By Francesco De Salvatore
Alexandria, VA – In late 2022, the Office of Historic Alexandria, the City department charged with conserving, interpreting, and promoting Alexandria’s past, announced its newest program, The Alexandria Oral History Center. The center is a community-driven collaboration to document and preserve the memories and stories of Alexandria. It provides residents with training and resources to conduct oral history interviews and community history projects. The center also maintains a public archive to preserve oral histories for future generations.
Since its launch, the center has rolled out various aspects of its program and begun to record Alexandrians from all walks of life. Recently, the center has been working on the Frederick Douglass Memorial Cemetery Oral History Initiative.
The Frederick Douglass Memorial Cemetery was established in 1895 by the Douglass Cemetery Association as a segregated, nondenominational African American cemetery named in memory of Frederick Douglass (1818-1895). It has long been an essential historic resource that helps tell the story of Alexandria’s African American community.
Records suggest that over 2,000 people have been buried in Douglass Cemetery, yet fewer than 700 grave markers are visible today. Some gravestones have fallen over or sunk into the ground. Many burials may have been indicated with only an impermanent wooden marker or with no marker at all. The last known burial was in 1975 when the cemetery association dissolved. But although the association no longer manages or maintains the cemetery, it has not been forgotten by the friends and families of those interred there.
Alexandria residents and City staff have identified several issues that threaten the preservation of this site, including drainage problems and areas of standing water, as well as the condition of the burial markers. Staff from the Office of Historic Alexandria, Department of Project Implementation, Transportation and Environmental Services, and Recreation, Parks & Cultural Activities are working to address these concerns. The City received a $500,000 grant from the Virginia Department of Historic Preservation to address the drainage issue.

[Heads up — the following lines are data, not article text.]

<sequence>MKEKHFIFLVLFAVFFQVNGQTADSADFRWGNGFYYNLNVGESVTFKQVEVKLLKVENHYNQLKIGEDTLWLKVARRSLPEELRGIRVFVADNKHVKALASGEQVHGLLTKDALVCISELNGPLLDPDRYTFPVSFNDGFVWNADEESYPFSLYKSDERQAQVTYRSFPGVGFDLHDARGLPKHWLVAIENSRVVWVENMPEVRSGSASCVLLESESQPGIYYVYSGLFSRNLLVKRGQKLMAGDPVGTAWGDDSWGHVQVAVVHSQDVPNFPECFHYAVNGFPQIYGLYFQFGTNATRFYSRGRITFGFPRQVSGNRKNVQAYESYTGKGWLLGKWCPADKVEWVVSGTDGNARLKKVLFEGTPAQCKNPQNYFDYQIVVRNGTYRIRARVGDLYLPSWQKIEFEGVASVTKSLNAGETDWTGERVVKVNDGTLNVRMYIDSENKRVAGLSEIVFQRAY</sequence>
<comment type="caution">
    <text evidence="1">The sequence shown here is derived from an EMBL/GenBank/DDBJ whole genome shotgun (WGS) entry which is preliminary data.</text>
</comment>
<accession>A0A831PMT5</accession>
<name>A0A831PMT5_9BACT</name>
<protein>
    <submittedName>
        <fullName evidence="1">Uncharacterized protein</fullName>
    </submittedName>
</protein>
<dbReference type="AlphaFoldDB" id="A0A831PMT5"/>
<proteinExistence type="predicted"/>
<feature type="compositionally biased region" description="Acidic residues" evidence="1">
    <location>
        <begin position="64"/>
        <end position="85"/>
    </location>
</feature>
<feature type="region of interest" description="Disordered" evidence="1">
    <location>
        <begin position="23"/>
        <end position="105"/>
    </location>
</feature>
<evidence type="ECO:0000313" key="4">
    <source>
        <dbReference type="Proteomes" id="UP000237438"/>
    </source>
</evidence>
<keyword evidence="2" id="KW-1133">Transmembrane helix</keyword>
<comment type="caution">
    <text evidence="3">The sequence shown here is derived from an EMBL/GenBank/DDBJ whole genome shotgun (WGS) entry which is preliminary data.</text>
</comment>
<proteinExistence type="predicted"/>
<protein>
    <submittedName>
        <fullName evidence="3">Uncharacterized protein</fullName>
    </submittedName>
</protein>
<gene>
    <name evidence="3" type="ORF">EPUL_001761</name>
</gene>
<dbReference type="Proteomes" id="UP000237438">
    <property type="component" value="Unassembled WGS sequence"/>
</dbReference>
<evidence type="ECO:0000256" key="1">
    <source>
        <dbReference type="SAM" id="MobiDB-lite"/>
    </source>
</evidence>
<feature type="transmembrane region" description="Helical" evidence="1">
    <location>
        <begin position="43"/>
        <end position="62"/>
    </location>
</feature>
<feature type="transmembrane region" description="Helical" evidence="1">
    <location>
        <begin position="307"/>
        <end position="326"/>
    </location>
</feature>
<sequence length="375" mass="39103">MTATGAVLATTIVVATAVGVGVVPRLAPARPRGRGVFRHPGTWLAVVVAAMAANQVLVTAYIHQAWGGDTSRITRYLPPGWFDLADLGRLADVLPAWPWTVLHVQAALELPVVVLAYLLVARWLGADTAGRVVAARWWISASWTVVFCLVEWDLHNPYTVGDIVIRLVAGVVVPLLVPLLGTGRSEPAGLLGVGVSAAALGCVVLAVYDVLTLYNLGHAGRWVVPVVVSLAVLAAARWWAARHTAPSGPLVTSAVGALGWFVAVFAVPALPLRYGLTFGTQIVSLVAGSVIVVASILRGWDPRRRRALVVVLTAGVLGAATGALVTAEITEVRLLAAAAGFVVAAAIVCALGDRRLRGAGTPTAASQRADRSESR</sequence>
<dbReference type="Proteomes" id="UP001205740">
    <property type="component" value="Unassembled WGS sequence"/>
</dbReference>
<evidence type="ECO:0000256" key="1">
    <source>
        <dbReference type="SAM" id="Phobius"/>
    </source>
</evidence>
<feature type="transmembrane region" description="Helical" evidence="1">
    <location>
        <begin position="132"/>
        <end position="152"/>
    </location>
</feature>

Concurrent with efforts to remediate the cemetery physically, the Alexandria Oral History Center launched the Frederick Douglass Memorial Cemetery Oral History Initiative. Together with the Friends of Frederick Douglass Memorial Cemetery, a group led by Alexandrian Michael Johnson, the oral history initiative will document individuals buried in the cemetery and their descendants to honor their lives and create public programs telling various aspects of the cemetery’s history.
Michael Johnson has worked for years to raise awareness of the significance of the cemetery and its preservation issues. The center is working with Johnson’s group to create a scope-of-work community agreement that will outline specific details of what stakeholders of the cemetery want the oral history initiative to accomplish.
In January 2023, two interns from Howard University, Rachel Craddolph and Courtney Smith, started helping to complete this first phase. When the scope of work has been finalized, the collecting of oral histories and archival materials will begin in spring 2023. Now, the City and the Office of Historic Alexandria is collaborating with the Friends of Frederick Douglass Memorial Cemetery and neighboring community associations to assist in caring for the cemetery, including lawn mowing and trash collection.
To stay updated about Frederick Douglass Memorial Cemetery, go to www.alexandriava.gov/historic-sites/douglass-memorial-cemetery. If you would like to be included in a quarterly newsletter or be involved with the initiative, please reach out to Michael Johnson at [email protected] and Francesco De Salvatore at [email protected].